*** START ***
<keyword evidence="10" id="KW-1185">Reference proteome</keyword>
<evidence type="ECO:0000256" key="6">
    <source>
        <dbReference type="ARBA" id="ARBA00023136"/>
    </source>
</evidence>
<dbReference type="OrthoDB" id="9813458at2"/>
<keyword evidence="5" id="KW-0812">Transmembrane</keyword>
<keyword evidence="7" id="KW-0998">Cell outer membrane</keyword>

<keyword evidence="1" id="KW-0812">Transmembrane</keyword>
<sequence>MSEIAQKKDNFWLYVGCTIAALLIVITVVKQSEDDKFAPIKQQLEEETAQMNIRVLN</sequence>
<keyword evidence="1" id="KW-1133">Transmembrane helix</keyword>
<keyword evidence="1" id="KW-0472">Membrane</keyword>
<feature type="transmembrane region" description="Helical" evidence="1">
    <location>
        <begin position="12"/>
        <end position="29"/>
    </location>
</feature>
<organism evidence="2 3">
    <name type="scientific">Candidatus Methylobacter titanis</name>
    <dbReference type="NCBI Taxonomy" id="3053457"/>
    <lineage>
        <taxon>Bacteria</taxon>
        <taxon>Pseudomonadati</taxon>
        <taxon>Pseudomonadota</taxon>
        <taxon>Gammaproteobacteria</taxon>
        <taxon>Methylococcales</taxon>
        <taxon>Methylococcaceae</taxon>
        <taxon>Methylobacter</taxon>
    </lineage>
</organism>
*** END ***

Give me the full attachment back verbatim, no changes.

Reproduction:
<keyword evidence="10" id="KW-1185">Reference proteome</keyword>
<evidence type="ECO:0000256" key="6">
    <source>
        <dbReference type="ARBA" id="ARBA00023136"/>
    </source>
</evidence>
<dbReference type="OrthoDB" id="9813458at2"/>
<keyword evidence="5" id="KW-0812">Transmembrane</keyword>
<keyword evidence="7" id="KW-0998">Cell outer membrane</keyword>

<keyword evidence="1" id="KW-0812">Transmembrane</keyword>
<sequence>MSEIAQKKDNFWLYVGCTIAALLIVITVVKQSEDDKFAPIKQQLEEETAQMNIRVLN</sequence>
<keyword evidence="1" id="KW-1133">Transmembrane helix</keyword>
<keyword evidence="1" id="KW-0472">Membrane</keyword>
<feature type="transmembrane region" description="Helical" evidence="1">
    <location>
        <begin position="12"/>
        <end position="29"/>
    </location>
</feature>
<organism evidence="2 3">
    <name type="scientific">Candidatus Methylobacter titanis</name>
    <dbReference type="NCBI Taxonomy" id="3053457"/>
    <lineage>
        <taxon>Bacteria</taxon>
        <taxon>Pseudomonadati</taxon>
        <taxon>Pseudomonadota</taxon>
        <taxon>Gammaproteobacteria</taxon>
        <taxon>Methylococcales</taxon>
        <taxon>Methylococcaceae</taxon>
        <taxon>Methylobacter</taxon>
    </lineage>
</organism>